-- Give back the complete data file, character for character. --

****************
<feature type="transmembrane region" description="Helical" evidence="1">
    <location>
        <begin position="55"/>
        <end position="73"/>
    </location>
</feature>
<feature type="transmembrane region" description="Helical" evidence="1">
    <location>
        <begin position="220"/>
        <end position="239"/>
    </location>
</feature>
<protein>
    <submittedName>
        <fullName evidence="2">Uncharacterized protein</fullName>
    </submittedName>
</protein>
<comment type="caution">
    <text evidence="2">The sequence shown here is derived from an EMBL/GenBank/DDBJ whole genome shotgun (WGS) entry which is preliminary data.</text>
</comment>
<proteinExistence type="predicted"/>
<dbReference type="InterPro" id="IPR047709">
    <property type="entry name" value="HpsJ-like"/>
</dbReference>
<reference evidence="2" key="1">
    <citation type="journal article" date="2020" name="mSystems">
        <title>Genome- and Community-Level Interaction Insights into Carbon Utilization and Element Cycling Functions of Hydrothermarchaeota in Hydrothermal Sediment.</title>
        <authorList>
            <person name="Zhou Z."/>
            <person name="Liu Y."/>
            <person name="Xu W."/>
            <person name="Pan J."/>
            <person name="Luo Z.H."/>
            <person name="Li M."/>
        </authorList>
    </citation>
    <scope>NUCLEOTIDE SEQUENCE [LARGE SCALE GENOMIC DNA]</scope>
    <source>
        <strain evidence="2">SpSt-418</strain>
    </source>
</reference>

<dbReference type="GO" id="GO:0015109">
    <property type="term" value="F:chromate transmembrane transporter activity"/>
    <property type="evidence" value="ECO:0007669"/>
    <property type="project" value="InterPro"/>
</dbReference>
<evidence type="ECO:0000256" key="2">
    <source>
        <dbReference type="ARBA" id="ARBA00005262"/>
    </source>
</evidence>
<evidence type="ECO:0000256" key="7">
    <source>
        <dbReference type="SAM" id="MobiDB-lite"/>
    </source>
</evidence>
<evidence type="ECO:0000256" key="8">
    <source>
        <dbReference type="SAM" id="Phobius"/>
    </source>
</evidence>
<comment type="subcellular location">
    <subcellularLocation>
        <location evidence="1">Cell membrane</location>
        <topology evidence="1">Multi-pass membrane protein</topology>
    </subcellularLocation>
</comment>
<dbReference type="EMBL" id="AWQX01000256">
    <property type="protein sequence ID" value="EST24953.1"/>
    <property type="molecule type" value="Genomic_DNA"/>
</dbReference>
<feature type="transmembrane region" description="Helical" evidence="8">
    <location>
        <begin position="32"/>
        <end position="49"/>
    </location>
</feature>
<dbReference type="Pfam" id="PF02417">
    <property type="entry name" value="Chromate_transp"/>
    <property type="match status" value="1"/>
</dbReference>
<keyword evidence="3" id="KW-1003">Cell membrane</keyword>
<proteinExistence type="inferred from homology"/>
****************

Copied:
<feature type="transmembrane region" description="Helical" evidence="1">
    <location>
        <begin position="55"/>
        <end position="73"/>
    </location>
</feature>
<feature type="transmembrane region" description="Helical" evidence="1">
    <location>
        <begin position="220"/>
        <end position="239"/>
    </location>
</feature>
<protein>
    <submittedName>
        <fullName evidence="2">Uncharacterized protein</fullName>
    </submittedName>
</protein>
<comment type="caution">
    <text evidence="2">The sequence shown here is derived from an EMBL/GenBank/DDBJ whole genome shotgun (WGS) entry which is preliminary data.</text>
</comment>
<proteinExistence type="predicted"/>
<dbReference type="InterPro" id="IPR047709">
    <property type="entry name" value="HpsJ-like"/>
</dbReference>
<reference evidence="2" key="1">
    <citation type="journal article" date="2020" name="mSystems">
        <title>Genome- and Community-Level Interaction Insights into Carbon Utilization and Element Cycling Functions of Hydrothermarchaeota in Hydrothermal Sediment.</title>
        <authorList>
            <person name="Zhou Z."/>
            <person name="Liu Y."/>
            <person name="Xu W."/>
            <person name="Pan J."/>
            <person name="Luo Z.H."/>
            <person name="Li M."/>
        </authorList>
    </citation>
    <scope>NUCLEOTIDE SEQUENCE [LARGE SCALE GENOMIC DNA]</scope>
    <source>
        <strain evidence="2">SpSt-418</strain>
    </source>
</reference>

<dbReference type="GO" id="GO:0015109">
    <property type="term" value="F:chromate transmembrane transporter activity"/>
    <property type="evidence" value="ECO:0007669"/>
    <property type="project" value="InterPro"/>
</dbReference>
<evidence type="ECO:0000256" key="2">
    <source>
        <dbReference type="ARBA" id="ARBA00005262"/>
    </source>
</evidence>
<evidence type="ECO:0000256" key="7">
    <source>
        <dbReference type="SAM" id="MobiDB-lite"/>
    </source>
</evidence>
<evidence type="ECO:0000256" key="8">
    <source>
        <dbReference type="SAM" id="Phobius"/>
    </source>
</evidence>
<comment type="subcellular location">
    <subcellularLocation>
        <location evidence="1">Cell membrane</location>
        <topology evidence="1">Multi-pass membrane protein</topology>
    </subcellularLocation>
</comment>
<dbReference type="EMBL" id="AWQX01000256">
    <property type="protein sequence ID" value="EST24953.1"/>
    <property type="molecule type" value="Genomic_DNA"/>
</dbReference>
<feature type="transmembrane region" description="Helical" evidence="8">
    <location>
        <begin position="32"/>
        <end position="49"/>
    </location>
</feature>
<dbReference type="Pfam" id="PF02417">
    <property type="entry name" value="Chromate_transp"/>
    <property type="match status" value="1"/>
</dbReference>
<keyword evidence="3" id="KW-1003">Cell membrane</keyword>
<proteinExistence type="inferred from homology"/>